Forget golf, there may not be a more beautiful location in the entire world.
I was taken here by my grandfather when we made a trip to San Francisco just a little while after my 11th birthday.
I kept whining about being bored on the ride from San Francisco down to Monterey, and all he kept saying is "You will be glad we came."
Boy was I.
We didn't play, as two rounds would have been near $1,000, but we walked down onto the beach and entered the course on the fifth hole. I just couldn't believe how beautiful it was because I had never seen a course even remotely comparable to it.
Our final destination was No. 7.
When we came over the little hill, I let out such an audible gasp that my grandfather still retells the story to this day.
I won't even begin to describe the beauty of how the hole met the ocean because it is something that you need to see to appreciate.
No. 4: The U.S. Open
The holy grail of American golf, the U.S. Open was founded in 1895, and for over 100 years it has been played on the most beautiful and prestigious golf courses in America.
Although I have never attended, a few of my friends went to the 2007 U.S. Open at Oakmont, and they said there was no other tournament comparable in the United States.
13-14 hours of non-stop golf action on Thursday and Friday, as some of game's top amateurs try to prove their merit against the hardened PGA Tour veterans.
Then, when the cut is made, you have a better chance at watching the game's elite. You better get into the gallery of the player that you most want to see early because if you don't, you may not get but a glimpse of him all day.
The 2012 U.S. Open is to be played at the Olympic Club, and tickets are on sale now.
No. 3: The Country Club
Most people will think that I am crazy for ranking this so high. However, some of you will see my reasoning.
The Country Club in Brookline, Massachusetts is one of the very first courses ever built in the United States. It played host to the most historic U.S. Open since the tournament was first established—the 1913 U.S. Open.
Every golfer should know the story of how former club caddy and amateur golfer, Francis Ouimet, squared off with Harry Vardon and Ted Ray in a classic David vs. Goliath scenario. Keeping true to the scenario, Ouimet held off Vardon, and sealed the tournament on the 89th hole of play.
The club was also the site of one of the most remarkable Ryder Cup finishes in the tournaments history in 1999. The European's were leading 10-6 going into the final day, and the U.S. surged back to win 14.5 to 13.5.
Before you go, read "The Greatest Game Ever Played" by Mark Frost, which recounts the 1913 U.S. Open and the events leading up to it, so that you will be familiar with the course.
When you get there, find a member, show him the book and explain to him your goal, and he will be more than happy to take you along.
While you are walking down the fairway, bask in the nostalgia, and think about 12-year-old Francis Ouimet sneaking out onto the course at night to find lost golf balls so that he could practice because his family was too poor to buy him the proper equipment.
Then you say a quick thanks to the father of American golf for all he did over his career as a golfer, businessman and administrator for getting the game to where it is today.
No. 2: The Masters
Upon Bobby Jones' retirement from the game, he wanted to build a golf course that would pay respect to the home of golf, St. Andrews. He sought a man named Clifford Roberts, who later became chairman of the club, to help him find the perfect tract of land to build a golf course on.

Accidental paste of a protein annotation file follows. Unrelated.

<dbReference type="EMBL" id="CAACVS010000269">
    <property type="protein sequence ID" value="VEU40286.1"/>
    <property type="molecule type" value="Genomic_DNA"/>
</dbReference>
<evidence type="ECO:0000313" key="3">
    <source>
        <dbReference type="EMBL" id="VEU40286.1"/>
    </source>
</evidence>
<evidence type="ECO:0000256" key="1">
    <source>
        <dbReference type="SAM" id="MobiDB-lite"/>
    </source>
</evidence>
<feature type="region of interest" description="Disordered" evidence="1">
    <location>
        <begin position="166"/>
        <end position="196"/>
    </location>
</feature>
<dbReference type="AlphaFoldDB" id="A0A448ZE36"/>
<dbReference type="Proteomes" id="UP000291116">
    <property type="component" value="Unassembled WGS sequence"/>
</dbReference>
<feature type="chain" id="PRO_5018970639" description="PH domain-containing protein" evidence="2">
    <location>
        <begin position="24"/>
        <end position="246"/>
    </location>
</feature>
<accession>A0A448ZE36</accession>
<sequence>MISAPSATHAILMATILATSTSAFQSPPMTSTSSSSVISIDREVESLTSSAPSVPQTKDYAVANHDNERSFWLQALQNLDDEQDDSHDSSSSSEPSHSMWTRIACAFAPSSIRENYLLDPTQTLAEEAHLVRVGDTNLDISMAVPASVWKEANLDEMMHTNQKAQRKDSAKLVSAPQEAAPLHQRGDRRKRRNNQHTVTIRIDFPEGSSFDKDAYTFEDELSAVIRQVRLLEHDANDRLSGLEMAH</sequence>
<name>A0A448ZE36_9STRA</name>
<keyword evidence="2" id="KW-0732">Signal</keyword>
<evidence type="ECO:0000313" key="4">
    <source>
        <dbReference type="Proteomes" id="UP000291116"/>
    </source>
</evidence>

They discovered a piece of land in Augusta, Georgia that led Jones to say, "Perfect! And to think this ground has been lying here all these years waiting for someone to come along and lay a golf course upon it."
Alister Mackenzie—one of the most famous architects of the time—was soon after hired to build what was to be called Augusta National.
The course opened in 1933, but Mackenzie died of heart failure before the first Master's Tournament could be played.
Almost 80 years later, Jones' vision of creating a course that would gain prestige over time has been fulfilled. The Masters is the most watched golf tournament in the United States, and the hardest to get tickets to.
If you ever get the chance to visit the grounds, take in every moment and every shot from the time you venture down Magnolia Lane until they force you off the grounds.
Spend some time around Amen Corner, hang out outside the Champions' locker room, and try to imagine Jones and Roberts walking those very grounds 80 years ago when it was just trees and grass.
And I beg of you, if ever get the chance to go, don't just treat it like any other golf tournament because it is far from it.
No. 1: The Old Course at St. Andrews
The Old Course is the oldest surviving golf course in the world.
In 1552, on the proviso that Archbishop of St Andrews, John Hamilton was able to retain possession of the rabbits on the course—the town’s right to play golf on the links was officially established.
200 years later, the course was shortened from 22 holes to 18, which set the standard for the modern round of golf.
If you can only visit one place on this list, then the Old Course is the clear choice.
For every single change the game has ever had, St Andrews has been around to see it.
Golf historian Keith Mackey wrote in his book "Golf at St Andrews":
“This sandy soil has felt the tread of every great champion; it has flinched as millions of golfers down the centuries have hammered and hacked, swiped and swooshed at balls of wood, leather, gutter percha and balata; it has felt the caress of hand-crafted clubs of hickory and blackthorn and suffered the sharp assault of today’s flashing blades of steel and titanium.”
Couldn't have said it better myself.
St. Andrews truly is the home of golf.